Understanding the impact of traumatic events on depression

February 5, 2018
Researchers Adriana Galván, left, and Sarah Tashjian studied activity in two key regions of the brain’s reward system: the nucleus accumbens and the medial prefrontal cortex.
Reed Hutchinson/UCLA

In the aftermath of the 2016 election, certain individuals that were disturbed by the election have suffered from symptoms of depression, while others that were equally disturbed by the election result have not experienced symptoms of depression. Senior Author Adriana Galván, UCLA associate professor of psychology, and her colleagues conducted a study of 60 people in Los Angeles to understand this difference in depression symptoms. Many of the concerns expressed by the affected participants in this study resemble aspects of trauma, such as fear and helplessness. Results of the study showed that individuals were protected from symptoms of depression by either heightened activity in the brain’s reward system or a high level of family support. Understanding resiliency and risk factors are important for determining who may be at risk for depression and how to promote resilience.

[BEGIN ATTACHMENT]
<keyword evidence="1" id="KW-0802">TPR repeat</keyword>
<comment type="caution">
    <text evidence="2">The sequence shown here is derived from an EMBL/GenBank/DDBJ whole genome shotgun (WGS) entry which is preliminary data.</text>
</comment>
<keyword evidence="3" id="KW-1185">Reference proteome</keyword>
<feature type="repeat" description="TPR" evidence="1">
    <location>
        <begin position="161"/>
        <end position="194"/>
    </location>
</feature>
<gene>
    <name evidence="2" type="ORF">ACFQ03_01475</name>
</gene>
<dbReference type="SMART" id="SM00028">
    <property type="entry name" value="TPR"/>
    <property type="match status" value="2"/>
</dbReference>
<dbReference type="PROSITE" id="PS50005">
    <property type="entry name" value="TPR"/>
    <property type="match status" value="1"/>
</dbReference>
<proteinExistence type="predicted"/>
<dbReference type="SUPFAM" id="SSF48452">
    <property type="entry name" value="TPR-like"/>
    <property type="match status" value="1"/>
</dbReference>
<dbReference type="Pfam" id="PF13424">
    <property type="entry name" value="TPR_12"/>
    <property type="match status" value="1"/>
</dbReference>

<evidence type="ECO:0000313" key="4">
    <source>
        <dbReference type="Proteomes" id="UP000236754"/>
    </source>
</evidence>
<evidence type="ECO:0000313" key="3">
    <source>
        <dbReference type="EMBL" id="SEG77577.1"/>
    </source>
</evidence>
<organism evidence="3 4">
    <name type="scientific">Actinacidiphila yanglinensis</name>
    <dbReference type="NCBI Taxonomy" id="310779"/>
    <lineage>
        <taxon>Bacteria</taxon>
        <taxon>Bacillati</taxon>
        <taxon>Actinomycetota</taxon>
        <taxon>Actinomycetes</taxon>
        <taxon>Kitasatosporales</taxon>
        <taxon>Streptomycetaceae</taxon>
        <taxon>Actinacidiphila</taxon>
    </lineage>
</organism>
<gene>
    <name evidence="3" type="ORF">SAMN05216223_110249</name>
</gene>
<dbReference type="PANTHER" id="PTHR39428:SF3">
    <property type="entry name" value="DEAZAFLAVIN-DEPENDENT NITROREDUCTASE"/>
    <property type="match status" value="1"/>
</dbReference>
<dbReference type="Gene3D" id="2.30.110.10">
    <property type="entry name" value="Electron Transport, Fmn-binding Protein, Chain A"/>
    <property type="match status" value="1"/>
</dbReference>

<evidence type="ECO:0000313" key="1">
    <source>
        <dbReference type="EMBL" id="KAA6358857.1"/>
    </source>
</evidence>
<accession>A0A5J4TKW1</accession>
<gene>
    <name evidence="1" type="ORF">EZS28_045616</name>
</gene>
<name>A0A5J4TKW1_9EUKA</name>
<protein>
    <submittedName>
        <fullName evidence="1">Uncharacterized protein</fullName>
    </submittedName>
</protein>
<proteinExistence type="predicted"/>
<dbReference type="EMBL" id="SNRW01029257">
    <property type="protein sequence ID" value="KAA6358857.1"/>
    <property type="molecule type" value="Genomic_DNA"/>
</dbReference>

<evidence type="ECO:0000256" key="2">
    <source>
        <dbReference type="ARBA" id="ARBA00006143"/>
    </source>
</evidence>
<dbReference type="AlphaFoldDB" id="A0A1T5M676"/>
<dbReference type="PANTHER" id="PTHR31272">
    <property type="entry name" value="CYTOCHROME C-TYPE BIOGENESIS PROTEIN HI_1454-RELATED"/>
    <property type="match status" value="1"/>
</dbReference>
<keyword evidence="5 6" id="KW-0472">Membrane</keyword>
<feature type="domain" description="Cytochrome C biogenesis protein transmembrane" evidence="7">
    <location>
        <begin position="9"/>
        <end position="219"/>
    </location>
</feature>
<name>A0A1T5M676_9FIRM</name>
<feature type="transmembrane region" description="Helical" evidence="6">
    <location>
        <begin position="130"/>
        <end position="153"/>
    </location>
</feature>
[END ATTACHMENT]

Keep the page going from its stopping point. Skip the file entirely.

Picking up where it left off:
Source: How brain’s reward system lessened distress over 2016 election results UCLA Newsroom, 05 Feb 2018

Additional coverage:

Imagine that? Brain may have blocked depression from 2016 election Health Imaging, 08 Feb 2018

How your brain may have shielded you from depression after the 2016 election if you didn’t like the result Orland Sentinel, 08 Feb 2018

UCLA researchers study effects of traumatic events on depression Daily Bruin, 07 Feb 2018

How your brain may have shielded you from depression after the 2016 election if you didn’t like the result Los Angeles Times, 08 Feb 2018

How brain’s reward system lessened distress over 2016 election results Science Codex, 05 Feb 2018

How brain’s reward system lessened distress over 2016 election results Medical Xpress, 05 Feb 2018